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Improving Safety Through Employee Engagement

Wknow that employee engagement boosts productivity, but does it have even farther-reaching effects? Can engagement actually improve workplace safety? Research shows that it absolutely does.  

A study by the SHRM Foundation at beverage giant Molson Coors concluded that engaged employees were five times less likely than non-engaged employees to have a safety incident and seven times less likely to have a time-lost safety incident. Statistics and polling group Gallup conducted an extensive meta-analysis of health and safety data in 2016, involving more than 82,000 business units and 1.8 million employees across 230 total organizations and found similar results: Employees and workplaces with high levels of engagement saw fewer workplace accidents than those with lower engagement. Specifically, business units among the top 25 percent of engaged workplaces saw 70 percent fewer incidents than those in the bottom 25 percent. 

 

Given the powerful correlation between employee engagement and safety performance, it is clear that any company that aims to achieve a World-Class Safety standard must also be actively engaging their employees. So how is engagement measured and how can it be improved across an organization? It is important to remember that employee engagement is NOT the same as job satisfaction or job happiness. Engagement is emotional commitment the employee has to their job. An engaged employee is fully invested in their own work and in the company’success as a whole. While there is no “one size fits all” approach for successful employee engagement, there are four key elements that have emerged as enablers of an effective engagement model.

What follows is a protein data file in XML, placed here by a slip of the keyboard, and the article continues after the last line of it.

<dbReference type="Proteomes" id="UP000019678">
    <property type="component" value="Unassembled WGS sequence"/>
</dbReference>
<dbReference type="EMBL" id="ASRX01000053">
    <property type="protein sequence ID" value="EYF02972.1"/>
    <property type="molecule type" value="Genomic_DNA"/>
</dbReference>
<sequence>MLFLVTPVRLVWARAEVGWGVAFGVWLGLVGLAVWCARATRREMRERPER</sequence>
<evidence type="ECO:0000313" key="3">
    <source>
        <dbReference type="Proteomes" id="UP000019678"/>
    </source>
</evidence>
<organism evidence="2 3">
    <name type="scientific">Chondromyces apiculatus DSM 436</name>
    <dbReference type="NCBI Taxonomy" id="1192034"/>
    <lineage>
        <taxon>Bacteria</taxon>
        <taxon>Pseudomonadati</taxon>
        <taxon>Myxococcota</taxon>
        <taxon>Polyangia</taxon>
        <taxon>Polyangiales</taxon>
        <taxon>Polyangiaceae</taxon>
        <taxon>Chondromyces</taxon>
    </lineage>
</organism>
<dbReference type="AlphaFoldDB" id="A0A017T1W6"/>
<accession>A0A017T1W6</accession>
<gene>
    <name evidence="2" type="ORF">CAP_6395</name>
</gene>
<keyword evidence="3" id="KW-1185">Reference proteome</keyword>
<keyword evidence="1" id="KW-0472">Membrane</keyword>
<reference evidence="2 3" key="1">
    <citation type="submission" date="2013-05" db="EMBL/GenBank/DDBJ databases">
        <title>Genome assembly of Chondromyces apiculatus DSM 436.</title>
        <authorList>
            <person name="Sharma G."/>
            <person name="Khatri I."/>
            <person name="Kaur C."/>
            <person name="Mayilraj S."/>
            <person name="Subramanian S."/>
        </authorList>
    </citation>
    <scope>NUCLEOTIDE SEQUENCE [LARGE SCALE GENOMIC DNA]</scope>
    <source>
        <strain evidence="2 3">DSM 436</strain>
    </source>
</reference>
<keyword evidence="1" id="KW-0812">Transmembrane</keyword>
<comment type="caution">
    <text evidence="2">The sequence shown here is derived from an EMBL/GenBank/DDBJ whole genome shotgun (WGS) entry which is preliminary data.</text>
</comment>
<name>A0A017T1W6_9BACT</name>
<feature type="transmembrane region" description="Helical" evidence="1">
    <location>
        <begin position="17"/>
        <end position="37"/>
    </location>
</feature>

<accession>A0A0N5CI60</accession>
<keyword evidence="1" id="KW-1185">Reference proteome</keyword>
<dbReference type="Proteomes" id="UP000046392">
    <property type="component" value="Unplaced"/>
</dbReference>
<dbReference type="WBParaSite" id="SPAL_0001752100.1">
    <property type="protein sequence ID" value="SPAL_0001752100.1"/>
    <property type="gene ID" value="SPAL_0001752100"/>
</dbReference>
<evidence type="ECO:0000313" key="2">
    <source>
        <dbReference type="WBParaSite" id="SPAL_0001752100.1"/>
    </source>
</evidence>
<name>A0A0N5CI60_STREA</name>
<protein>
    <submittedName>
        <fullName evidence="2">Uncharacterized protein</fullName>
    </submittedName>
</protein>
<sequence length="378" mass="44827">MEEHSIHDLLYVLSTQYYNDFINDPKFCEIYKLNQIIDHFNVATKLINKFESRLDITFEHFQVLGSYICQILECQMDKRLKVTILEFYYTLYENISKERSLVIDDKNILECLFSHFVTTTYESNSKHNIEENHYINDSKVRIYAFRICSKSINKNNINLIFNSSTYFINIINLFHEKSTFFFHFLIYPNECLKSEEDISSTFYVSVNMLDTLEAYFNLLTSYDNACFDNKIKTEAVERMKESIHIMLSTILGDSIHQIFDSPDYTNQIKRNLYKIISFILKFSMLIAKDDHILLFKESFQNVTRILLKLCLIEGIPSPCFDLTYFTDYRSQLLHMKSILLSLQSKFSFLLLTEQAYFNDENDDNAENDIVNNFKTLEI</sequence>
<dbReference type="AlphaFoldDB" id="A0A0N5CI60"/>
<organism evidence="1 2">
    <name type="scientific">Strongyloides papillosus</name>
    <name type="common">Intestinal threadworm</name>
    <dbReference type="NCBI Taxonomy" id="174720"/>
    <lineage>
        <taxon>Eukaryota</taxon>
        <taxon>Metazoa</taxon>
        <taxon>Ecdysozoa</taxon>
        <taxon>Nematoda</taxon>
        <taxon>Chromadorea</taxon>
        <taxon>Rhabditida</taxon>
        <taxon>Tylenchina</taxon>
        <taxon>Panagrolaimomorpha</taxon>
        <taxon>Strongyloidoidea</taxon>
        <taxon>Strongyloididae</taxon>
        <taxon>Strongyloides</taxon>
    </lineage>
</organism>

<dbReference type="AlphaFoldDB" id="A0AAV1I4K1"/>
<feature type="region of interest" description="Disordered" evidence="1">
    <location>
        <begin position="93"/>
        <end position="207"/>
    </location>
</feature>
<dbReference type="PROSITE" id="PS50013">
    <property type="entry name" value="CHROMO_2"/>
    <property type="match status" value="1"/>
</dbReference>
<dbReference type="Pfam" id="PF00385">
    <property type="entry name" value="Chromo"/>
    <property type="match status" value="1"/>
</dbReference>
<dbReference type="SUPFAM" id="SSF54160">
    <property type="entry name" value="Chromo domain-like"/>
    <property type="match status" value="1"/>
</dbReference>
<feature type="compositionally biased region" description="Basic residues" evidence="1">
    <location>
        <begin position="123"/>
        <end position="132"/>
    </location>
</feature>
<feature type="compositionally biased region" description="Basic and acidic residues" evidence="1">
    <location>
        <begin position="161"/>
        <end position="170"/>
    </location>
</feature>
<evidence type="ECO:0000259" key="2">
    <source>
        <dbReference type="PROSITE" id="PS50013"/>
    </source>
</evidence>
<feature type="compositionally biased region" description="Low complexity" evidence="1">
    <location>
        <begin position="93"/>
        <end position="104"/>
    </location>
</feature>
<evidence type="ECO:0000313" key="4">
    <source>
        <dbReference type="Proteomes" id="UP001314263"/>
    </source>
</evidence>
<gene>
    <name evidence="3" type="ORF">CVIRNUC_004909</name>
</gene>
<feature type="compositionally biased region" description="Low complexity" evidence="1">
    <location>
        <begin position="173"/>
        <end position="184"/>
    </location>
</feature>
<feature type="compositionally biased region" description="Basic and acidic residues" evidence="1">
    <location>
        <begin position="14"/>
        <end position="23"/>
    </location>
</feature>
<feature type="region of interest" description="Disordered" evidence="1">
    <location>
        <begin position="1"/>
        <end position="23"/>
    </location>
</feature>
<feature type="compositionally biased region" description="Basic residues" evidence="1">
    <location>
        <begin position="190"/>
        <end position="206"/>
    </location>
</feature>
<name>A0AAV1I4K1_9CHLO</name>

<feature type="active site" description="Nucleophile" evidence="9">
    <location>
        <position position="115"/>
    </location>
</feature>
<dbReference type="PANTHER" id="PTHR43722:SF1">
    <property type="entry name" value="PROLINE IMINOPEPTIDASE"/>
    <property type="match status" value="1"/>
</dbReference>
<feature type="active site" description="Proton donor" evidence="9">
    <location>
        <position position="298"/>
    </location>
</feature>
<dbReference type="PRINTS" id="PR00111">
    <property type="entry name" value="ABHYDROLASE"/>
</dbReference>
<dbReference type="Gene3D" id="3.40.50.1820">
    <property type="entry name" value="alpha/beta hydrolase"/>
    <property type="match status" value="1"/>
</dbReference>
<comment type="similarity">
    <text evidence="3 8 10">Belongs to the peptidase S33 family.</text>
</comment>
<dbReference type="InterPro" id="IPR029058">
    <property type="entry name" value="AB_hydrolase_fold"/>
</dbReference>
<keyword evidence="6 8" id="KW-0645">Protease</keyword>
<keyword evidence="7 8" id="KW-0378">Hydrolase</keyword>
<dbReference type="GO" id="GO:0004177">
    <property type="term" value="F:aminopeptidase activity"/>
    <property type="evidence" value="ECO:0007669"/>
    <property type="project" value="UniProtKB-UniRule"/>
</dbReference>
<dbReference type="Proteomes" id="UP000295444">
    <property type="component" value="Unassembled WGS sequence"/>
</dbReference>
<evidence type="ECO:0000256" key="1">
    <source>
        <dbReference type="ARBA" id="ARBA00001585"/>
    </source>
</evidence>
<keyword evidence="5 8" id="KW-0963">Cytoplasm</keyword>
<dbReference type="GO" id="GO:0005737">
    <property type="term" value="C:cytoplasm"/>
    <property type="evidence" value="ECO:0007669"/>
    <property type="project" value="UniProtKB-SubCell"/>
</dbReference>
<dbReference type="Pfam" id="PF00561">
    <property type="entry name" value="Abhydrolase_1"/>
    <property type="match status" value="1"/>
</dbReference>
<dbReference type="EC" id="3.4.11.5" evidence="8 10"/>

1. Strategic Narrative – Visible, empowering leadership providing a strong strategic narrative about the organization, where it’s come from and where it’s going.  
  2. Engaging Managers – Managers who focus on their people and give them scope, treat them as individuals, coach them and stretch them in their respective roles. 
  3. Employee Voice – Throughout the organization, employees are involved, listened to, and invited to contribute their experience, expertise and ideas.  
  4. Integrity – The values on the wall are reflected in day-to-day behaviors. There is no “say-do” gap. Promises made are promises kept, both internally and externally, or an explanation is given as to why not.  

 

You cannot force people to engage, but you can create an environment that makes people want to engage. A healthy corporate culture that operates with these four key elements in place will be a breeding ground for high engagement. In day-to-day practice, certain specific actions will support this cultural ideal, such as: 

  • Involve employees in the safety program 
  • Openly discuss changes 
  • Keep open lines of communication – be approachable 
  • Set clear goals/guidelines 
  • Recognize hard work 
  • Show compassion 
  • Offer positive feedback 
  • Provide the necessary tools 
  • Invest in employee training and development 
  • Give purpose – show why the work matters 
  • Instill a sense of ownership 

 

Once implemented in both broad and specific ways, these practices have the potential to move a company forward as a more engaged – and safer – workplace.  

 McKenney’s is committed to engaging our employees and Moving Safety Forward.  

Have a question for our experts? Leave your comment below and check out our website for more information. 

 

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About Mike Estabrook

Website: http://www.mckenneys.com
Email Address: michael.estabrook@mckenneys.com
Mike Estabrook
Mike Estabrook leads our Safety initiative with the goals to achieve industry-leading safety outcomes and move safety forward at McKenney's. With almost 30 years of safety and risk consulting management experience, Mike works with his team of safety professionals to design and implement strategies that foster safe behaviors and produce "best in class" field safety practices across our company.
Tags: Safety

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